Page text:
Free Falling

May 15, 20173 min read

People talk about love all the time, but every destination began with a journey. What does it mean to fall in love? To feel a million different emotions all at once, to try to decipher them like a code? To finally realize what’s happening to you and knowing it’s too late to turn back; to face the future with a kind of fear you’ve never felt before — fear mixed with hope, a craving for what’s to come? This is a poem about that journey. 


When you fall for someone, it happens gradually, in stages. I’ve always believed the small things are so much more precious than the big things. It starts out with the smile he uses to greet you that somehow means everything. A smile you can’t erase from memory; a smile that drives you to get through the day and make it to the next. It’s the accidental bump of shoulders, a touch so fleeting and gentle that somehow sets your whole body on fire. A touch that leaves you dazed for a moment before you’re inevitably forced back down to reality.

It’s how he carries himself, with such grace and humility that somehow makes him stand out in a crowd as if the angels themselves follow him around with their light. It’s how he listens to you speak, so intently, hanging on to your every word as though they matter to him more than his whole being. It’s how his laughter reaches his eyes; how you long to hear that sound again and again and again as though it’s your favorite song playing on the radio. It’s how he looks at you when you’re not paying attention to him: like a mystery he’s yearning to solve. It’s how closely you pay attention to him: the sun highlighting his features as he taps his fingers on the steering wheel, the clench of his jaw as he looks toward the window, the way he occasionally glances in the rearview mirror to shoot you that breathtaking smile.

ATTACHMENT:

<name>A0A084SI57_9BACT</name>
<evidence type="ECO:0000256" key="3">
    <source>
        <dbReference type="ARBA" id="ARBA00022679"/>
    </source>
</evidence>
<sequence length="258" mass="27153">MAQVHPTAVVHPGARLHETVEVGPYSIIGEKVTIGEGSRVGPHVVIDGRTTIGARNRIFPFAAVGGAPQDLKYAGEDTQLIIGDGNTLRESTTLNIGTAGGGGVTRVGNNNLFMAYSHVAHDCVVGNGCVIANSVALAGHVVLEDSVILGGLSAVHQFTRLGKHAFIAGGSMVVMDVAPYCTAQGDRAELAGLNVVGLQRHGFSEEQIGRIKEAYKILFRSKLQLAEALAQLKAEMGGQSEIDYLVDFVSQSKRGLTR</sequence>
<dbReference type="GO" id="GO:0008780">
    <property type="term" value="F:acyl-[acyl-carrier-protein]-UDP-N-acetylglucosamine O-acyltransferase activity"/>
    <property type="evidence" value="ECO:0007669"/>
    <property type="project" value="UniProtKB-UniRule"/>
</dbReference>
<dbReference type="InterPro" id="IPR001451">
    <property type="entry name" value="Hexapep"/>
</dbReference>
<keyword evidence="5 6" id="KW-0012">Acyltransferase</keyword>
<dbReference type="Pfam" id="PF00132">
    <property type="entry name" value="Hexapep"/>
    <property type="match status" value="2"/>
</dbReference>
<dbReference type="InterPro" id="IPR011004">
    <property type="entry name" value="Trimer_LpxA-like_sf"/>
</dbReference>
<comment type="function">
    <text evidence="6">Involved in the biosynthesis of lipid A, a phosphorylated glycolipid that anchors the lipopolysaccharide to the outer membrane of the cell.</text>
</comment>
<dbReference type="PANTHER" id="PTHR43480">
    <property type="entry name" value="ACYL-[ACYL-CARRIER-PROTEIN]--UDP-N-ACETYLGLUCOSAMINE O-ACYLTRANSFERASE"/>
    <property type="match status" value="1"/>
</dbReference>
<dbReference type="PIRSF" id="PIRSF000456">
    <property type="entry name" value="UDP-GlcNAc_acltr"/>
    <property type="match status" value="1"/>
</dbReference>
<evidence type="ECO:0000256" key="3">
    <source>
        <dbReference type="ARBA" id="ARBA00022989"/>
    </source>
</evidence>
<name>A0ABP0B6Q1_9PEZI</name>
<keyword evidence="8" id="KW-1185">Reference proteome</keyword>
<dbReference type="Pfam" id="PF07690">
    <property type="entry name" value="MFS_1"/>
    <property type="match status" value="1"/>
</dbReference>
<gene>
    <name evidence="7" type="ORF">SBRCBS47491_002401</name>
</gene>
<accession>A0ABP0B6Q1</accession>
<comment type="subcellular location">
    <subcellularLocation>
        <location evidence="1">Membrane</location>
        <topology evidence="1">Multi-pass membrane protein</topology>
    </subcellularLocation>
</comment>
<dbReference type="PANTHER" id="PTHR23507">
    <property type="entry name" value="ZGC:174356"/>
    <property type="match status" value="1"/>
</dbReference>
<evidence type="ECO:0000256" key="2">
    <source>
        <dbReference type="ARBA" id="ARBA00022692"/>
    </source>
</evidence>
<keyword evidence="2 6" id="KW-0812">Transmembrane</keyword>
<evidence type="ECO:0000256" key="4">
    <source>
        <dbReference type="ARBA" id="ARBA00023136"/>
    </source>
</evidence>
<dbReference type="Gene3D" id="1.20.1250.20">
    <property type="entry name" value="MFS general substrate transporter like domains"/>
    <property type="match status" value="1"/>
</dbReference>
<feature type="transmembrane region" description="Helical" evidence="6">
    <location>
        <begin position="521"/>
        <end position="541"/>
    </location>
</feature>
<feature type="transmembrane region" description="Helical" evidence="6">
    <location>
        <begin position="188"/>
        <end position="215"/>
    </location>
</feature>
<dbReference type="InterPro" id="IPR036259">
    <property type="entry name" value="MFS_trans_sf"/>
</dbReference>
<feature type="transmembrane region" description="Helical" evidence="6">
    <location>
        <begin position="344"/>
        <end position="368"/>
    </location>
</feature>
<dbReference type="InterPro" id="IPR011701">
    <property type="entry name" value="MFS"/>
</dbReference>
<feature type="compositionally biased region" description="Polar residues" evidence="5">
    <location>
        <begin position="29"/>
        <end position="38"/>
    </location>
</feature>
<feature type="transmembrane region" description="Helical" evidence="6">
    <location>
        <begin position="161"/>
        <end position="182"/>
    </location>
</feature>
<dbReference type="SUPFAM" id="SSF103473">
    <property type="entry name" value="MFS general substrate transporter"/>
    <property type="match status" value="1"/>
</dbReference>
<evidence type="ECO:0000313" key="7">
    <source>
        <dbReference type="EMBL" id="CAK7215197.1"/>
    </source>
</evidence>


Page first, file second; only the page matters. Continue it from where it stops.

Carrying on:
It all comes full circle. It all comes back to that smile, to that first hello. And in that smile you see a thousand possibilities, each more wonderful and exhilarating than the next. And suddenly it makes sense to you: why they call it “falling in love.” Because it’s free falling through space and time with no sense of direction — it’s your heartbeat mixing in time with the gushing of the wind in your ears as you race toward the ground with no way of knowing whether you’ll survive. And when you go home that night, he’s everywhere, a secret you notice you can’t even hide from yourself. That’s when you realize: I love him. I love him. I love him.

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Simra Mariam

Intersectional feminist, human rights activist, and full-time coffee lover. Simra, an 18-year-old aspiring writer from Pennsylvania, hopes to major in journalism and political science and inspire positivity & ingenuity through her work.